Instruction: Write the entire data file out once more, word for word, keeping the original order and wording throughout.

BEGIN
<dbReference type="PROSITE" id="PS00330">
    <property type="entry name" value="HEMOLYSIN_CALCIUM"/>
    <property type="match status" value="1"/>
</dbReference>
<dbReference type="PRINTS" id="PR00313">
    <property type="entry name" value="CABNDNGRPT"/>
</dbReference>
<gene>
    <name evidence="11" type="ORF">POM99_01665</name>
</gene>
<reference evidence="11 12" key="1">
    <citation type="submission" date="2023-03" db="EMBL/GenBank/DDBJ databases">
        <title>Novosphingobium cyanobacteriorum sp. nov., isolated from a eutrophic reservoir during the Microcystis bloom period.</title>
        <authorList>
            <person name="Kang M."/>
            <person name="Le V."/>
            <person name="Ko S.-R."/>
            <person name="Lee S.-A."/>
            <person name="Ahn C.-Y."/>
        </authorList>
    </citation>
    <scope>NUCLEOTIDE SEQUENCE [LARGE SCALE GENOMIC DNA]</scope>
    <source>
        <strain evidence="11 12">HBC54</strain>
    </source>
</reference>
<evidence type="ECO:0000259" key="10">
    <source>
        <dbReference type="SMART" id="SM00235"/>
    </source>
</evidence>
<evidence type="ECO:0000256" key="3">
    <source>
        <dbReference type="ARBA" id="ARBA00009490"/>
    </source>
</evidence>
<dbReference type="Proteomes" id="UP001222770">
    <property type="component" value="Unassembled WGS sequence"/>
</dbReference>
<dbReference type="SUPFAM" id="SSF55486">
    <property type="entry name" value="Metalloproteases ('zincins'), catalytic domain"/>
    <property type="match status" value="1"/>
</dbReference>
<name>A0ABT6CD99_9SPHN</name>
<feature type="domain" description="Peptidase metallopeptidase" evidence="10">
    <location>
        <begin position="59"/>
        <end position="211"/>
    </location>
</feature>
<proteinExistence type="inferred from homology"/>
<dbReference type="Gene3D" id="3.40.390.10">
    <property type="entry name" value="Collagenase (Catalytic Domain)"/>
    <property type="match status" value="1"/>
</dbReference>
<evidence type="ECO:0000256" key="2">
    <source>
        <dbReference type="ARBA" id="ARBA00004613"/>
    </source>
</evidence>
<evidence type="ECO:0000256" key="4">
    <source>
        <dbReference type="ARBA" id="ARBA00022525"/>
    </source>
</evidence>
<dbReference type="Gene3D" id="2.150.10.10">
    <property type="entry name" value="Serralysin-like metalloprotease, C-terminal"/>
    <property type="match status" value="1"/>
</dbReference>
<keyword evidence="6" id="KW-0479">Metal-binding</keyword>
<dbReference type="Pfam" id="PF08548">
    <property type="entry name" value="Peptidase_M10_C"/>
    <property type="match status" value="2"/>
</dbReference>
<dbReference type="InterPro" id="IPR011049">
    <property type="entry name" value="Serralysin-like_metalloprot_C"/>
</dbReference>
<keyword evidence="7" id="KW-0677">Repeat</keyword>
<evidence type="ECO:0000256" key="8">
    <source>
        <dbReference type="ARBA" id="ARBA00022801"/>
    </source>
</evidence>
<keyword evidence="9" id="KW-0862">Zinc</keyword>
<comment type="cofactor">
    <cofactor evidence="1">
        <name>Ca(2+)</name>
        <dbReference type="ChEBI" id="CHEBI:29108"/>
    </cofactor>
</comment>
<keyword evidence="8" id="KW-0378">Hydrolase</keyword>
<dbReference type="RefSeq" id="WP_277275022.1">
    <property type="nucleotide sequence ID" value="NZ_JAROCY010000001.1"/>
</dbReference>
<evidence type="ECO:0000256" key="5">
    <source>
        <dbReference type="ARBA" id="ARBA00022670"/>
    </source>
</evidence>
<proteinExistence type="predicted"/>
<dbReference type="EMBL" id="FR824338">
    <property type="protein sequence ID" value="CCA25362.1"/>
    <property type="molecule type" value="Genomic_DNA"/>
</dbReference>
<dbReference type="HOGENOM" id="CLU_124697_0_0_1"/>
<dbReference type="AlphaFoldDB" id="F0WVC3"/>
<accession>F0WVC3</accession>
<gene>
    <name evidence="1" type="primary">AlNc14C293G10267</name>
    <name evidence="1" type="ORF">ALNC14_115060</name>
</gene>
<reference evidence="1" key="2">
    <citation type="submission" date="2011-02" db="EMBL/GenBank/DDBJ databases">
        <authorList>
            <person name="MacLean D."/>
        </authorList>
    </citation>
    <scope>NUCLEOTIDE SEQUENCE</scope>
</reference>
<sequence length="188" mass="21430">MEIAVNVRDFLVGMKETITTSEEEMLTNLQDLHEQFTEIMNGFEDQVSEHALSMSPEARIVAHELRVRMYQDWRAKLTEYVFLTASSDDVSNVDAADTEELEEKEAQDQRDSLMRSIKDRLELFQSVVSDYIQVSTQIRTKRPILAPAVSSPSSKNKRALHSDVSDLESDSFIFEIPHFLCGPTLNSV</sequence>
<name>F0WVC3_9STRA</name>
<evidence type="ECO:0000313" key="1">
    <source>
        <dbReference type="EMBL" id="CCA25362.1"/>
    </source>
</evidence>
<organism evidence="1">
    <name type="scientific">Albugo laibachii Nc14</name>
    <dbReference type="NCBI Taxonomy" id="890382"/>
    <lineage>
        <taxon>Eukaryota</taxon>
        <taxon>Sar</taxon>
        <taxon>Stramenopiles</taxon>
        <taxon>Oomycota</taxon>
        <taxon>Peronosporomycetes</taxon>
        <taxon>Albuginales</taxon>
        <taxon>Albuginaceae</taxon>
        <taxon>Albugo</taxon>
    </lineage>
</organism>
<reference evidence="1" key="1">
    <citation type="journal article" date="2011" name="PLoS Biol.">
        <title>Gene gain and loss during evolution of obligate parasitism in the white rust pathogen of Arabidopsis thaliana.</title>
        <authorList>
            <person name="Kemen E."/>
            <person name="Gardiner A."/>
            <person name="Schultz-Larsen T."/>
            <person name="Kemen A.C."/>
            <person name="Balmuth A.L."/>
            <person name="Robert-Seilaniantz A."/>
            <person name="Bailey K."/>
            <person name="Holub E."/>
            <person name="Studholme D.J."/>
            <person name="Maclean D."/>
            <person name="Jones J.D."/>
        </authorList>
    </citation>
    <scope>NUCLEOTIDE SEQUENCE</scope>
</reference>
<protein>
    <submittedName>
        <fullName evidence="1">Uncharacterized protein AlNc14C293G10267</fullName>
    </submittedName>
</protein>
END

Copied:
<dbReference type="PROSITE" id="PS00330">
    <property type="entry name" value="HEMOLYSIN_CALCIUM"/>
    <property type="match status" value="1"/>
</dbReference>
<dbReference type="PRINTS" id="PR00313">
    <property type="entry name" value="CABNDNGRPT"/>
</dbReference>
<gene>
    <name evidence="11" type="ORF">POM99_01665</name>
</gene>
<reference evidence="11 12" key="1">
    <citation type="submission" date="2023-03" db="EMBL/GenBank/DDBJ databases">
        <title>Novosphingobium cyanobacteriorum sp. nov., isolated from a eutrophic reservoir during the Microcystis bloom period.</title>
        <authorList>
            <person name="Kang M."/>
            <person name="Le V."/>
            <person name="Ko S.-R."/>
            <person name="Lee S.-A."/>
            <person name="Ahn C.-Y."/>
        </authorList>
    </citation>
    <scope>NUCLEOTIDE SEQUENCE [LARGE SCALE GENOMIC DNA]</scope>
    <source>
        <strain evidence="11 12">HBC54</strain>
    </source>
</reference>
<evidence type="ECO:0000259" key="10">
    <source>
        <dbReference type="SMART" id="SM00235"/>
    </source>
</evidence>
<evidence type="ECO:0000256" key="3">
    <source>
        <dbReference type="ARBA" id="ARBA00009490"/>
    </source>
</evidence>
<dbReference type="Proteomes" id="UP001222770">
    <property type="component" value="Unassembled WGS sequence"/>
</dbReference>
<dbReference type="SUPFAM" id="SSF55486">
    <property type="entry name" value="Metalloproteases ('zincins'), catalytic domain"/>
    <property type="match status" value="1"/>
</dbReference>
<name>A0ABT6CD99_9SPHN</name>
<feature type="domain" description="Peptidase metallopeptidase" evidence="10">
    <location>
        <begin position="59"/>
        <end position="211"/>
    </location>
</feature>
<proteinExistence type="inferred from homology"/>
<dbReference type="Gene3D" id="3.40.390.10">
    <property type="entry name" value="Collagenase (Catalytic Domain)"/>
    <property type="match status" value="1"/>
</dbReference>
<evidence type="ECO:0000256" key="2">
    <source>
        <dbReference type="ARBA" id="ARBA00004613"/>
    </source>
</evidence>
<evidence type="ECO:0000256" key="4">
    <source>
        <dbReference type="ARBA" id="ARBA00022525"/>
    </source>
</evidence>
<dbReference type="Gene3D" id="2.150.10.10">
    <property type="entry name" value="Serralysin-like metalloprotease, C-terminal"/>
    <property type="match status" value="1"/>
</dbReference>
<keyword evidence="6" id="KW-0479">Metal-binding</keyword>
<dbReference type="Pfam" id="PF08548">
    <property type="entry name" value="Peptidase_M10_C"/>
    <property type="match status" value="2"/>
</dbReference>
<dbReference type="InterPro" id="IPR011049">
    <property type="entry name" value="Serralysin-like_metalloprot_C"/>
</dbReference>
<keyword evidence="7" id="KW-0677">Repeat</keyword>
<evidence type="ECO:0000256" key="8">
    <source>
        <dbReference type="ARBA" id="ARBA00022801"/>
    </source>
</evidence>
<keyword evidence="9" id="KW-0862">Zinc</keyword>
<comment type="cofactor">
    <cofactor evidence="1">
        <name>Ca(2+)</name>
        <dbReference type="ChEBI" id="CHEBI:29108"/>
    </cofactor>
</comment>
<keyword evidence="8" id="KW-0378">Hydrolase</keyword>
<dbReference type="RefSeq" id="WP_277275022.1">
    <property type="nucleotide sequence ID" value="NZ_JAROCY010000001.1"/>
</dbReference>
<evidence type="ECO:0000256" key="5">
    <source>
        <dbReference type="ARBA" id="ARBA00022670"/>
    </source>
</evidence>
<proteinExistence type="predicted"/>
<dbReference type="EMBL" id="FR824338">
    <property type="protein sequence ID" value="CCA25362.1"/>
    <property type="molecule type" value="Genomic_DNA"/>
</dbReference>
<dbReference type="HOGENOM" id="CLU_124697_0_0_1"/>
<dbReference type="AlphaFoldDB" id="F0WVC3"/>
<accession>F0WVC3</accession>
<gene>
    <name evidence="1" type="primary">AlNc14C293G10267</name>
    <name evidence="1" type="ORF">ALNC14_115060</name>
</gene>
<reference evidence="1" key="2">
    <citation type="submission" date="2011-02" db="EMBL/GenBank/DDBJ databases">
        <authorList>
            <person name="MacLean D."/>
        </authorList>
    </citation>
    <scope>NUCLEOTIDE SEQUENCE</scope>
</reference>
<sequence length="188" mass="21430">MEIAVNVRDFLVGMKETITTSEEEMLTNLQDLHEQFTEIMNGFEDQVSEHALSMSPEARIVAHELRVRMYQDWRAKLTEYVFLTASSDDVSNVDAADTEELEEKEAQDQRDSLMRSIKDRLELFQSVVSDYIQVSTQIRTKRPILAPAVSSPSSKNKRALHSDVSDLESDSFIFEIPHFLCGPTLNSV</sequence>
<name>F0WVC3_9STRA</name>
<evidence type="ECO:0000313" key="1">
    <source>
        <dbReference type="EMBL" id="CCA25362.1"/>
    </source>
</evidence>
<organism evidence="1">
    <name type="scientific">Albugo laibachii Nc14</name>
    <dbReference type="NCBI Taxonomy" id="890382"/>
    <lineage>
        <taxon>Eukaryota</taxon>
        <taxon>Sar</taxon>
        <taxon>Stramenopiles</taxon>
        <taxon>Oomycota</taxon>
        <taxon>Peronosporomycetes</taxon>
        <taxon>Albuginales</taxon>
        <taxon>Albuginaceae</taxon>
        <taxon>Albugo</taxon>
    </lineage>
</organism>
<reference evidence="1" key="1">
    <citation type="journal article" date="2011" name="PLoS Biol.">
        <title>Gene gain and loss during evolution of obligate parasitism in the white rust pathogen of Arabidopsis thaliana.</title>
        <authorList>
            <person name="Kemen E."/>
            <person name="Gardiner A."/>
            <person name="Schultz-Larsen T."/>
            <person name="Kemen A.C."/>
            <person name="Balmuth A.L."/>
            <person name="Robert-Seilaniantz A."/>
            <person name="Bailey K."/>
            <person name="Holub E."/>
            <person name="Studholme D.J."/>
            <person name="Maclean D."/>
            <person name="Jones J.D."/>
        </authorList>
    </citation>
    <scope>NUCLEOTIDE SEQUENCE</scope>
</reference>
<protein>
    <submittedName>
        <fullName evidence="1">Uncharacterized protein AlNc14C293G10267</fullName>
    </submittedName>
</protein>